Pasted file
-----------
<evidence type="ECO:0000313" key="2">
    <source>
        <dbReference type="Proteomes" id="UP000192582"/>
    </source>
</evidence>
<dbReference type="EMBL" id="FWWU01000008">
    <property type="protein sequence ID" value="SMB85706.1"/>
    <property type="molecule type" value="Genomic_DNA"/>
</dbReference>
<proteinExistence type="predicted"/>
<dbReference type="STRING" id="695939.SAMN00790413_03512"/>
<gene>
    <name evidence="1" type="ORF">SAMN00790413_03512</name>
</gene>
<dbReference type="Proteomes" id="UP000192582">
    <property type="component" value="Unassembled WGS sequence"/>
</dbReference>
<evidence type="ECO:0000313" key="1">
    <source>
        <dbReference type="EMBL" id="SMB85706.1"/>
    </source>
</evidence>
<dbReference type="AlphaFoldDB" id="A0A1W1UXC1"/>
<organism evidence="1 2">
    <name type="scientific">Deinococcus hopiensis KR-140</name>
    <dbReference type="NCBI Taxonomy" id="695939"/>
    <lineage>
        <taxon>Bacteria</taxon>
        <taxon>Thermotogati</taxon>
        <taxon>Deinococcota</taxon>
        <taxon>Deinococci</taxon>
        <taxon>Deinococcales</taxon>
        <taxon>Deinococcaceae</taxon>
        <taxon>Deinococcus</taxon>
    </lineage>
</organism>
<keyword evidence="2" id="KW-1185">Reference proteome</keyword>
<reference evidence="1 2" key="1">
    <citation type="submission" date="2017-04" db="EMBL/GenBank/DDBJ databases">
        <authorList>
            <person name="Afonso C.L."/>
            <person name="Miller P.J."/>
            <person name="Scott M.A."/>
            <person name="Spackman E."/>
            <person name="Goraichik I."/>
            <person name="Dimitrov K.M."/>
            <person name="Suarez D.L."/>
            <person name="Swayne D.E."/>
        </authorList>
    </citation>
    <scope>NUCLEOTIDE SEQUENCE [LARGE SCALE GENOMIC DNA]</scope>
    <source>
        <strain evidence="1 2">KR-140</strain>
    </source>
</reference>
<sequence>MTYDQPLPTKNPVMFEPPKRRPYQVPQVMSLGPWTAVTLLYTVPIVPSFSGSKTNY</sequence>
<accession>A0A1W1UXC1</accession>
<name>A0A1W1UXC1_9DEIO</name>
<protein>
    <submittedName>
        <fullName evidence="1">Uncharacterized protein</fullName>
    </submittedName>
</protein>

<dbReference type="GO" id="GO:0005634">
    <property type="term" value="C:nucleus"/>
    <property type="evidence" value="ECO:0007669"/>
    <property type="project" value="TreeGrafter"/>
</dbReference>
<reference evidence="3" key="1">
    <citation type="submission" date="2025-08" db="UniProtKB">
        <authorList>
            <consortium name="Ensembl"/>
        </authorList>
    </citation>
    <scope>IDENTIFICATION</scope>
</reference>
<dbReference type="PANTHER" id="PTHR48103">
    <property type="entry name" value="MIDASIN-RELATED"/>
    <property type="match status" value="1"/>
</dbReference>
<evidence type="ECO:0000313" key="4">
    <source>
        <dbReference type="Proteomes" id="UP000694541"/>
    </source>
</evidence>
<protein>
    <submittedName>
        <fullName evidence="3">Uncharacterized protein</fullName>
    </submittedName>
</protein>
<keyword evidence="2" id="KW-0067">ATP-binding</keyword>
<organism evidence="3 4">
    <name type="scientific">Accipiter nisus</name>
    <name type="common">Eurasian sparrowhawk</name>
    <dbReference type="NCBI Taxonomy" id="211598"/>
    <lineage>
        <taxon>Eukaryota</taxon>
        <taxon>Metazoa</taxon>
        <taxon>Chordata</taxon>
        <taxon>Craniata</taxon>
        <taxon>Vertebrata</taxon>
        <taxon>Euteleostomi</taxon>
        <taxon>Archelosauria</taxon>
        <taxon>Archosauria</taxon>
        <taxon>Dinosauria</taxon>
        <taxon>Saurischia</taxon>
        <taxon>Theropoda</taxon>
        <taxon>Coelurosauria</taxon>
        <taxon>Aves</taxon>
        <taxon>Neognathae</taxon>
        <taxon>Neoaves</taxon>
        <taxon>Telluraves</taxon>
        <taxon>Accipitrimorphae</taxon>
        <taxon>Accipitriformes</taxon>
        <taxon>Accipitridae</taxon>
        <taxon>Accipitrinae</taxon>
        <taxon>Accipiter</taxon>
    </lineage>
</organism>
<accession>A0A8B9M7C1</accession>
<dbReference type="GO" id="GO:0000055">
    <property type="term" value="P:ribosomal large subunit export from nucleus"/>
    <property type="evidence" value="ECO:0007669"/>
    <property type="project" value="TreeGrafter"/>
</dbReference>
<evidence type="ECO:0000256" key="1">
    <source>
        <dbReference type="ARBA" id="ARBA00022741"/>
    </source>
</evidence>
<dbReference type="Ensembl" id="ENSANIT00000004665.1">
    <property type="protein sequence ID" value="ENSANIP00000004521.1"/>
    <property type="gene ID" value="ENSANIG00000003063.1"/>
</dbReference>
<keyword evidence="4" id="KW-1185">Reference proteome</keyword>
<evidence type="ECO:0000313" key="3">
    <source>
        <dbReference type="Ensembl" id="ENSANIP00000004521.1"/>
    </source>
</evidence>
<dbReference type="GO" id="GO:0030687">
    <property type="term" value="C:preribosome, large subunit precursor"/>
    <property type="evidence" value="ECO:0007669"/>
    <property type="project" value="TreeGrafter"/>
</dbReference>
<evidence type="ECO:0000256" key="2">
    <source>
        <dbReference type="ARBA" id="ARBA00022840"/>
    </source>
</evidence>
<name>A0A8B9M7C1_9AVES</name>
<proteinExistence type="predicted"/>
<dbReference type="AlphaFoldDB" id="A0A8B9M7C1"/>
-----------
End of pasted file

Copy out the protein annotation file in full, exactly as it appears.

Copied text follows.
<evidence type="ECO:0000313" key="2">
    <source>
        <dbReference type="Proteomes" id="UP000192582"/>
    </source>
</evidence>
<dbReference type="EMBL" id="FWWU01000008">
    <property type="protein sequence ID" value="SMB85706.1"/>
    <property type="molecule type" value="Genomic_DNA"/>
</dbReference>
<proteinExistence type="predicted"/>
<dbReference type="STRING" id="695939.SAMN00790413_03512"/>
<gene>
    <name evidence="1" type="ORF">SAMN00790413_03512</name>
</gene>
<dbReference type="Proteomes" id="UP000192582">
    <property type="component" value="Unassembled WGS sequence"/>
</dbReference>
<evidence type="ECO:0000313" key="1">
    <source>
        <dbReference type="EMBL" id="SMB85706.1"/>
    </source>
</evidence>
<dbReference type="AlphaFoldDB" id="A0A1W1UXC1"/>
<organism evidence="1 2">
    <name type="scientific">Deinococcus hopiensis KR-140</name>
    <dbReference type="NCBI Taxonomy" id="695939"/>
    <lineage>
        <taxon>Bacteria</taxon>
        <taxon>Thermotogati</taxon>
        <taxon>Deinococcota</taxon>
        <taxon>Deinococci</taxon>
        <taxon>Deinococcales</taxon>
        <taxon>Deinococcaceae</taxon>
        <taxon>Deinococcus</taxon>
    </lineage>
</organism>
<keyword evidence="2" id="KW-1185">Reference proteome</keyword>
<reference evidence="1 2" key="1">
    <citation type="submission" date="2017-04" db="EMBL/GenBank/DDBJ databases">
        <authorList>
            <person name="Afonso C.L."/>
            <person name="Miller P.J."/>
            <person name="Scott M.A."/>
            <person name="Spackman E."/>
            <person name="Goraichik I."/>
            <person name="Dimitrov K.M."/>
            <person name="Suarez D.L."/>
            <person name="Swayne D.E."/>
        </authorList>
    </citation>
    <scope>NUCLEOTIDE SEQUENCE [LARGE SCALE GENOMIC DNA]</scope>
    <source>
        <strain evidence="1 2">KR-140</strain>
    </source>
</reference>
<sequence>MTYDQPLPTKNPVMFEPPKRRPYQVPQVMSLGPWTAVTLLYTVPIVPSFSGSKTNY</sequence>
<accession>A0A1W1UXC1</accession>
<name>A0A1W1UXC1_9DEIO</name>
<protein>
    <submittedName>
        <fullName evidence="1">Uncharacterized protein</fullName>
    </submittedName>
</protein>

<dbReference type="GO" id="GO:0005634">
    <property type="term" value="C:nucleus"/>
    <property type="evidence" value="ECO:0007669"/>
    <property type="project" value="TreeGrafter"/>
</dbReference>
<reference evidence="3" key="1">
    <citation type="submission" date="2025-08" db="UniProtKB">
        <authorList>
            <consortium name="Ensembl"/>
        </authorList>
    </citation>
    <scope>IDENTIFICATION</scope>
</reference>
<dbReference type="PANTHER" id="PTHR48103">
    <property type="entry name" value="MIDASIN-RELATED"/>
    <property type="match status" value="1"/>
</dbReference>
<evidence type="ECO:0000313" key="4">
    <source>
        <dbReference type="Proteomes" id="UP000694541"/>
    </source>
</evidence>
<protein>
    <submittedName>
        <fullName evidence="3">Uncharacterized protein</fullName>
    </submittedName>
</protein>
<keyword evidence="2" id="KW-0067">ATP-binding</keyword>
<organism evidence="3 4">
    <name type="scientific">Accipiter nisus</name>
    <name type="common">Eurasian sparrowhawk</name>
    <dbReference type="NCBI Taxonomy" id="211598"/>
    <lineage>
        <taxon>Eukaryota</taxon>
        <taxon>Metazoa</taxon>
        <taxon>Chordata</taxon>
        <taxon>Craniata</taxon>
        <taxon>Vertebrata</taxon>
        <taxon>Euteleostomi</taxon>
        <taxon>Archelosauria</taxon>
        <taxon>Archosauria</taxon>
        <taxon>Dinosauria</taxon>
        <taxon>Saurischia</taxon>
        <taxon>Theropoda</taxon>
        <taxon>Coelurosauria</taxon>
        <taxon>Aves</taxon>
        <taxon>Neognathae</taxon>
        <taxon>Neoaves</taxon>
        <taxon>Telluraves</taxon>
        <taxon>Accipitrimorphae</taxon>
        <taxon>Accipitriformes</taxon>
        <taxon>Accipitridae</taxon>
        <taxon>Accipitrinae</taxon>
        <taxon>Accipiter</taxon>
    </lineage>
</organism>
<accession>A0A8B9M7C1</accession>
<dbReference type="GO" id="GO:0000055">
    <property type="term" value="P:ribosomal large subunit export from nucleus"/>
    <property type="evidence" value="ECO:0007669"/>
    <property type="project" value="TreeGrafter"/>
</dbReference>
<evidence type="ECO:0000256" key="1">
    <source>
        <dbReference type="ARBA" id="ARBA00022741"/>
    </source>
</evidence>
<dbReference type="Ensembl" id="ENSANIT00000004665.1">
    <property type="protein sequence ID" value="ENSANIP00000004521.1"/>
    <property type="gene ID" value="ENSANIG00000003063.1"/>
</dbReference>
<keyword evidence="4" id="KW-1185">Reference proteome</keyword>
<evidence type="ECO:0000313" key="3">
    <source>
        <dbReference type="Ensembl" id="ENSANIP00000004521.1"/>
    </source>
</evidence>
<dbReference type="GO" id="GO:0030687">
    <property type="term" value="C:preribosome, large subunit precursor"/>
    <property type="evidence" value="ECO:0007669"/>
    <property type="project" value="TreeGrafter"/>
</dbReference>
<evidence type="ECO:0000256" key="2">
    <source>
        <dbReference type="ARBA" id="ARBA00022840"/>
    </source>
</evidence>
<name>A0A8B9M7C1_9AVES</name>
<proteinExistence type="predicted"/>
<dbReference type="AlphaFoldDB" id="A0A8B9M7C1"/>